·       the fact that the controlling stockholder had a limited right to solicit competing proposals which could have resulted in the Company obtaining a higher price per share value (Common Stock), than the $1.60 per share value as offered by Trilogy under the terms of the Merger Agreement.  At the time the Merger Agreement was executed by the parties, the controlling stockholder had determined that it had a significant opportunity to solicit such a superior proposal within the time period allowed by the shop-right provision.

In considering the fairness of the Merger to Artemis’ unaffiliated stockholders, the executive officers did not obtain a separate valuation of the assets of Artemis to determine a liquidation value for the Company. The executive officers considered Artemis to be a viable going concern, and did not consider the liquidation value as a relevant valuation methodology. In addition, the executive officers did not consider the book value of Artemis (which is negative) to be material to their conclusion regarding the fairness of the Merger because it is their view that book value does not accurately reflect the value of Artemis in light of the nature of its business and its assets.

Each of the executive officers believes that the Merger is procedurally fair to the unaffiliated holders of Artemis shares based on the following factors:

·       the procedures and processes followed by Artemis’ board of directors, acting through its disinterested directors, in conducting the transaction, including the following:

              The fact that three of the six directors are independent, are not employed by Artemis, and have no direct or indirect interest in the Merger that is different from the interests of Artemis’ stockholders generally, except that Trilogy has agreed that Artemis will continue certain director indemnification rights and related liability insurance after the Merger, and these independent directors unanimously approved the Merger Agreement;

              during the period from February 7, 2006 through March 10, 2006, the date on which the board of directors, acting through its disinterested directors, approved the Merger Agreement, the board of directors met nine times to consider, evaluate and supervise the manner in which the negotiations leading to the Merger Agreement were being conducted, and the board of directors received advice from legal and financial advisors to Artemis throughout this process;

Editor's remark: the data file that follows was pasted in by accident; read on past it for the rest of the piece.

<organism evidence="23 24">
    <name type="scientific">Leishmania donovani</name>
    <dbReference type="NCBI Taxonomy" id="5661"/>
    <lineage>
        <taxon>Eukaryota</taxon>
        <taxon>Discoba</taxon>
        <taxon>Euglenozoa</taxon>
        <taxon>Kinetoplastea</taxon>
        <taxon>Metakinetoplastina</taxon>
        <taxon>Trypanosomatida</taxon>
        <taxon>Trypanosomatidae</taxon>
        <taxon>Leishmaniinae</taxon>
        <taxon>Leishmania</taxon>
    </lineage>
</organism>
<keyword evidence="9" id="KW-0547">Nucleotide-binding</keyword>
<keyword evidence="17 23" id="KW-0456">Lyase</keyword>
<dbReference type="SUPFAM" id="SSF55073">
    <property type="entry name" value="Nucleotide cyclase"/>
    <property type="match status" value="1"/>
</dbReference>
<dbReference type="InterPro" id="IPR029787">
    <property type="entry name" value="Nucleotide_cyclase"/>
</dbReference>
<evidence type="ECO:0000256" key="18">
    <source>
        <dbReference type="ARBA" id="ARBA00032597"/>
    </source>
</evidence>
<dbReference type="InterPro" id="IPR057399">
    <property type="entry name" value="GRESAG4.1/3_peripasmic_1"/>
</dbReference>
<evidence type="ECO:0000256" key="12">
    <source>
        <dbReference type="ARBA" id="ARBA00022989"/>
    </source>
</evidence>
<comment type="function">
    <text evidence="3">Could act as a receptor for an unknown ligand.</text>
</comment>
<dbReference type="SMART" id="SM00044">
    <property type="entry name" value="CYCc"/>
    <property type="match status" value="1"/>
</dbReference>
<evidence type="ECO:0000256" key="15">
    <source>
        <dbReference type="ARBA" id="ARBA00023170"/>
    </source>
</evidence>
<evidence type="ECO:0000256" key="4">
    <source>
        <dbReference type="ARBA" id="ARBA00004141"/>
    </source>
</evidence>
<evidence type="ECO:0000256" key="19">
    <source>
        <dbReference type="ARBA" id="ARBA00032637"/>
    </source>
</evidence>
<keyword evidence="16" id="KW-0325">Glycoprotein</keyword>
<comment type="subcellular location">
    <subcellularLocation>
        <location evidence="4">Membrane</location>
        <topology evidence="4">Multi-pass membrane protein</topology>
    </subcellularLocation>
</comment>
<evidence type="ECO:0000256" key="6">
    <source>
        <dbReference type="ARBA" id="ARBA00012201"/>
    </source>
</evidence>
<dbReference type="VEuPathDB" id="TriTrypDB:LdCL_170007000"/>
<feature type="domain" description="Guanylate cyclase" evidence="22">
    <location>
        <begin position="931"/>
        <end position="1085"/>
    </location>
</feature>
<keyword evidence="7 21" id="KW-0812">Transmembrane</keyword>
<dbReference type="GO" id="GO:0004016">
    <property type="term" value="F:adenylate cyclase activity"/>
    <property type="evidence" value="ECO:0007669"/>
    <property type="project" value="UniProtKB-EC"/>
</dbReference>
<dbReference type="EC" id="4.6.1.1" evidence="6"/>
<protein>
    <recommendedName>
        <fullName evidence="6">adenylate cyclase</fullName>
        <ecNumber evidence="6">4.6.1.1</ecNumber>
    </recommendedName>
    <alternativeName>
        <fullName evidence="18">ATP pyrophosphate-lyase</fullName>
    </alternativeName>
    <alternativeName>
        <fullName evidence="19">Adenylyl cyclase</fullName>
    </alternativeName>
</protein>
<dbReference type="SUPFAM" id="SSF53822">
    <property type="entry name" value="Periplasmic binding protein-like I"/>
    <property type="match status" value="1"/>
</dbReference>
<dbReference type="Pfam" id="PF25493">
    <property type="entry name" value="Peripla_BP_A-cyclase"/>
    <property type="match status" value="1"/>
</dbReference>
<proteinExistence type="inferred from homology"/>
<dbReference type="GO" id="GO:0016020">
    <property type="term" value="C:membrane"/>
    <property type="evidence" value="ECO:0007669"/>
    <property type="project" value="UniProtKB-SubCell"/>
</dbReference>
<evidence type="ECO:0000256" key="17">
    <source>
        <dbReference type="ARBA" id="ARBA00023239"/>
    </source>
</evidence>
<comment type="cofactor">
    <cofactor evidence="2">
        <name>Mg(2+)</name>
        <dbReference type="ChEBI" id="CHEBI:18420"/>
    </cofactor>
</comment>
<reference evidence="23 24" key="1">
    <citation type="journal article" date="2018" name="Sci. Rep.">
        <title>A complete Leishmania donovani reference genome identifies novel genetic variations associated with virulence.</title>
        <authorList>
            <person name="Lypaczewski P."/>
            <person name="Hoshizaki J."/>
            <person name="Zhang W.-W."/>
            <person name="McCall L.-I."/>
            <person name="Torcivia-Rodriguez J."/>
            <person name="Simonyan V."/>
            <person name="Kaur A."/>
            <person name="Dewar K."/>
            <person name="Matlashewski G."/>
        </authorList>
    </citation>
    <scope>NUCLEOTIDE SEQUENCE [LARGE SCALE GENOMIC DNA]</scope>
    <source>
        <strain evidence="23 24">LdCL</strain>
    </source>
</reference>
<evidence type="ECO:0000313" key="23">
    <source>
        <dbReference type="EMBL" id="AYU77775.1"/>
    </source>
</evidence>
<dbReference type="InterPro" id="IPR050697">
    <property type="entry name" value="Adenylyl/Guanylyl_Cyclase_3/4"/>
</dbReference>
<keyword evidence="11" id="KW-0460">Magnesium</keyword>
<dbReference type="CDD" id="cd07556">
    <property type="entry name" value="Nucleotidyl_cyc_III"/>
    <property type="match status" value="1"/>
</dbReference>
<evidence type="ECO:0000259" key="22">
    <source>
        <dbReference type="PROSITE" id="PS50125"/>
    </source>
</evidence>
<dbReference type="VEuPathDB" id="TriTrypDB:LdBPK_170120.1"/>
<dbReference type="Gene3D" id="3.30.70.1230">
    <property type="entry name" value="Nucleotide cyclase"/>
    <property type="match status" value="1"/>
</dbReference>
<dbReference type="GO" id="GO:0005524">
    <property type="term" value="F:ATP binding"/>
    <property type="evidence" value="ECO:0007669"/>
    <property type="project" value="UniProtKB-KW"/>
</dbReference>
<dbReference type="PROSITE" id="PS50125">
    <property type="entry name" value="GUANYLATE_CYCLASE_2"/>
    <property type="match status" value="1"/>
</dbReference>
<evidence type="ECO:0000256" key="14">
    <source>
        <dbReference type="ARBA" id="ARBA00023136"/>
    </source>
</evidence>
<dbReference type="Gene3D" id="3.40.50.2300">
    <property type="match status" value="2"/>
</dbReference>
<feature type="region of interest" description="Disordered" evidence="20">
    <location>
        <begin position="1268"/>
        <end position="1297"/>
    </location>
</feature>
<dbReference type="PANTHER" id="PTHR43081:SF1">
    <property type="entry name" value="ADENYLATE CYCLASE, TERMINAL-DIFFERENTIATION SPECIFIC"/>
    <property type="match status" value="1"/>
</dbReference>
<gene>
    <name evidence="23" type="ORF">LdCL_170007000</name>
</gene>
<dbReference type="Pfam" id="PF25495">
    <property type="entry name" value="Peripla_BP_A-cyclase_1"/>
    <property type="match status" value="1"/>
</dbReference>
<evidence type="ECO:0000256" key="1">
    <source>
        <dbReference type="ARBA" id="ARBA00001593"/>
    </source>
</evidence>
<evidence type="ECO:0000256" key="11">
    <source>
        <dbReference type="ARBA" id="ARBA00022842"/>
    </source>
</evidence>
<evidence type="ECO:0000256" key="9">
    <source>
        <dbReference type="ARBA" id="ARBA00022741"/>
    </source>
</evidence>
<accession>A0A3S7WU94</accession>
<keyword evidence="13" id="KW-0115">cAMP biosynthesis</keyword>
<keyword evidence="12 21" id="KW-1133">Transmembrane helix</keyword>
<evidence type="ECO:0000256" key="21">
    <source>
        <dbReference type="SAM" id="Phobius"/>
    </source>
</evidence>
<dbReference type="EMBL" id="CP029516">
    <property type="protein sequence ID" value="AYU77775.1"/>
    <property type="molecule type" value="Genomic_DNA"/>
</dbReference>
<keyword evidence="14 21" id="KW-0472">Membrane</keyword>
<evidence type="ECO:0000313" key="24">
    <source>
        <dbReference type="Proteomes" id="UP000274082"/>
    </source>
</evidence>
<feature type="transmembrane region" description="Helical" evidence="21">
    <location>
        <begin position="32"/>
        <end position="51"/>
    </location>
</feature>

the terms of the Merger Agreement were determined through extensive arms-length negotiations between the board of directors, acting through its disinterested directors, management, our financial consultant and the legal and financial advisors to Artemis, on the one hand, and Trilogy and its advisors, on the other hand, with Mr. Liemandt, Mr. Pere and Mr. Odman not participating in any of the negotiations either on behalf of Artemis or Trilogy; and

              in satisfaction of a condition precedent to the effectiveness of the Merger Agreement, the board of directors received an opinion from Cowen, their independent financial advisor, that, as of the date the board of directors, acting through its disinterested directors, approved the Merger Agreement, the $1.60 per share of Common Stock in cash offered by Trilogy was fair, from a financial point of view, to Artemis’ holders of Common Stock, other than affiliates of Artemis (see the section of this proxy statement entitled “Special

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Factors—Opinion of Cowen & Co., LLC Regarding the Transaction” for a discussion of the Cowen opinion, including its assumptions, qualifications and limitations, and note that as described therein, Cowen is entitled to certain fees from the Company, including but not limited to a transaction fee of up to $750,000, of which up to $550,000 is contingent upon the Merger being consummated);

·       the extensive process, lasting almost a year and conducted by an independent financial advisor, of soliciting acquisition proposals from qualified parties and making available to those parties that made credible bids extensive due diligence information regarding Artemis and conducting a bidding process designed to elicit the most favorable bid for Artemis;

·       holders of Artemis’ shares who do not vote in favor of the Merger will have the right to demand judicial appraisal of their shares under Delaware law.